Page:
Five tips for healthy air travel this season from a registered nurse

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  • Published on December 16, 2022
  • Last Updated January 26, 2023
  • In Tips

Tips from registered nurse and DETOUR contributor Gina Arias will keep you safe this holiday season.

Beginning in March 2020, worldwide lockdowns and travel restrictions limited both domestic and international air travel significantly. However, now that most of the world is opening back up (with China as the exception), the travel bug has bitten us like never before. Travel spending is up 3% over pre-pandemic levels, according to the U.S. Travel Association. It’s safe to say that those of us who have curtailed leisure travel are ready to get moving again! But how do we stay safe and healthy as we board the air-travel saddle? Here are five helpful travel health tips if you plan on flying this season.

STAY HYDRATED

All of our organs, including our immune systems, need water to operate at an optimal level because it helps battle germs. Unfortunately, airplane travel is dehydrating, mainly because of the low air pressure and decreased humidity levels in the cabin, which cause moisture to evaporate more quickly from the body. When preparing to fly, think about upping your water intake, especially on long-haul flights. Remember that while it is enticing to drink alcohol during flights (especially on those overseas ones where alcoholic beverages are often complimentary), this can exacerbate dehydration. So if you do choose to imbibe, drink a glass of water or two after every alcoholic beverage.

MAINTAIN GOOD HAND HYGIENE

We come into contact with many germs via our hands, which then come into contact with our noses and mouths. This is not really the case for pathogens that are spread through respiratory passages (like COVID-19). But you certainly don’t want to get some other illness (like the very contagious and dreaded pink eye due to poor hand hygiene during your travels! Keep that in mind when touching any surfaces while you travel. While washing hands frequently with soap (for at least 20 seconds) is the best way to stave off those germs, keeping a small bottle of hand sanitizer (with at least 60% alcohol content) is the next best thing. Using hand sanitizer before and after exchanging items on the plane will go a long way in keeping you and others safe. GET VACCINATED Although the world is starting to operate more and more like the pandemic is over, the fact is that it is still present, albeit with far fewer cases of COVID-19 than one year ago. It’s important to note that though COVID-19 vaccines will not prevent you from getting the virus, they are effective in protecting you from getting seriously ill, being hospitalized and dying. Read more about staying up to date with your COVID-19 vaccination schedule and keeping your immunity levels high.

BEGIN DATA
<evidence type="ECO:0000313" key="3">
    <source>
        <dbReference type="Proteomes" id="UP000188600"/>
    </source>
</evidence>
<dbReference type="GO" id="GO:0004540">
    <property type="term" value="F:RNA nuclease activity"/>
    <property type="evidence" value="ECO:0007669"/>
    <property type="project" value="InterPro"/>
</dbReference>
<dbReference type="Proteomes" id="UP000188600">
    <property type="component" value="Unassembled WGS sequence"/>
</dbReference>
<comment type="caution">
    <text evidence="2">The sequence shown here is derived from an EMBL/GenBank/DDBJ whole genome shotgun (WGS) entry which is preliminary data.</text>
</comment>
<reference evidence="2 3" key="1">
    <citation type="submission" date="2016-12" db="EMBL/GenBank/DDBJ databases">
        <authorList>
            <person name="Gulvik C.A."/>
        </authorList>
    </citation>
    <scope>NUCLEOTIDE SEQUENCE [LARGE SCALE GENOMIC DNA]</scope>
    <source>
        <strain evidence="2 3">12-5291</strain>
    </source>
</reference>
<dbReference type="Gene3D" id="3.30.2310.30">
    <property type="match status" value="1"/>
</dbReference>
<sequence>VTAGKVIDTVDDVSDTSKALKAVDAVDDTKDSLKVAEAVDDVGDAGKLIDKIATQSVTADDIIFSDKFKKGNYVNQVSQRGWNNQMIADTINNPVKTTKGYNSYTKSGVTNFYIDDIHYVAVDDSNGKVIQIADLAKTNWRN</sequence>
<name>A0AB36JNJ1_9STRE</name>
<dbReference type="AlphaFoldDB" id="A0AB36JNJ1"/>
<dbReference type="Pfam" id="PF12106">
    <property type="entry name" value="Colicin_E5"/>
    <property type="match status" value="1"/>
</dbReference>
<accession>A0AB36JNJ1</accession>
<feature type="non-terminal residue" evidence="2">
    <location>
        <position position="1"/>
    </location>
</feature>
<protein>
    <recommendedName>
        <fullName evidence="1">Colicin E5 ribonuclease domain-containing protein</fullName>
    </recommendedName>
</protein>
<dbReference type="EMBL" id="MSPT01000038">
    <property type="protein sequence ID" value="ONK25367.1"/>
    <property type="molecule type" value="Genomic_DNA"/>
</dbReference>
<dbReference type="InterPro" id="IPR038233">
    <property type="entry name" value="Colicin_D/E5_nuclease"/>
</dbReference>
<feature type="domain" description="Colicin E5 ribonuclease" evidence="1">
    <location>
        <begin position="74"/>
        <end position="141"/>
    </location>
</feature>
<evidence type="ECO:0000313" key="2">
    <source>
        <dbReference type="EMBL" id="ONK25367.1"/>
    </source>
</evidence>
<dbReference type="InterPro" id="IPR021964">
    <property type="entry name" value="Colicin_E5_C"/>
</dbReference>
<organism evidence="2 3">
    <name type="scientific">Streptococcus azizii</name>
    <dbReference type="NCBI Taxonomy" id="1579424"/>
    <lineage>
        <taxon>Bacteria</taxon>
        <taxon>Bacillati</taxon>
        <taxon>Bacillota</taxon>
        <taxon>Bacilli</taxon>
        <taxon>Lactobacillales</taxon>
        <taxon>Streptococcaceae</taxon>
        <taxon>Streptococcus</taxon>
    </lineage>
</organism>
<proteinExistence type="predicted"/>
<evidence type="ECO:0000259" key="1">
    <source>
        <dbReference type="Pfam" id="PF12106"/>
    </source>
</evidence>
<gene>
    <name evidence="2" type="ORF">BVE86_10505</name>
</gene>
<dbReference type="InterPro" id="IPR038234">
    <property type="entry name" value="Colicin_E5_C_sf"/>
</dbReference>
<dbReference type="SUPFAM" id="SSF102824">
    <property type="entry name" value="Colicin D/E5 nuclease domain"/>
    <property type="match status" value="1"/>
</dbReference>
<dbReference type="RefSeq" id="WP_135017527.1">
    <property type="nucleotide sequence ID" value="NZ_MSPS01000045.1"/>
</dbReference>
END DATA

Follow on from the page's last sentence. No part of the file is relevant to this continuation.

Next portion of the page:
Stay hydrated, and be sure to take some self care measures during your flight, too. Cottonbro, Pexels

TO MASK OR NOT TO MASK?

Let’s face it, most of us are tired of mask-wearing. That said, traveling increases the risk of catching certain illnesses simply because we are coming into contact with many more people than in our regular daily lives. If the thought of being on an airplane with hundreds of people sends you into a fit of germophobia, you are not alone. However, rest assured that the air filtration system in plane cabins is devised to zap the majority of airborne pathogens and is much cleaner than one might think. Of course the filtration system is often not activated during boarding and upon landing. So, if you choose not to wear a mask throughout the flight, consider wearing one during boarding and disembarking, as well as when you’re in close proximity to people standing in check-in and security lines.

GET YOUR BODY MOVING

Some of us use long flights to catch up on sleep. While understandable, it is important to get up every once in a while and walk around. Why? Because cabin air conditions and prolonged sitting causes blood to pool in your leg veins. It also causes fluid retention in your feet. And, although this isn’t necessarily life-threatening, if you have swelling that persists hours after disembarking the plane or swelling only in one leg, seek medical attention immediately. If you have an increased risk of blood clots because you recently had surgery or you take birth control pills, let your medical provider know that you are planning to fly. In cases such as these, they might prescribe medication or compression stockings to decrease the risk of developing a blood clot while flying.

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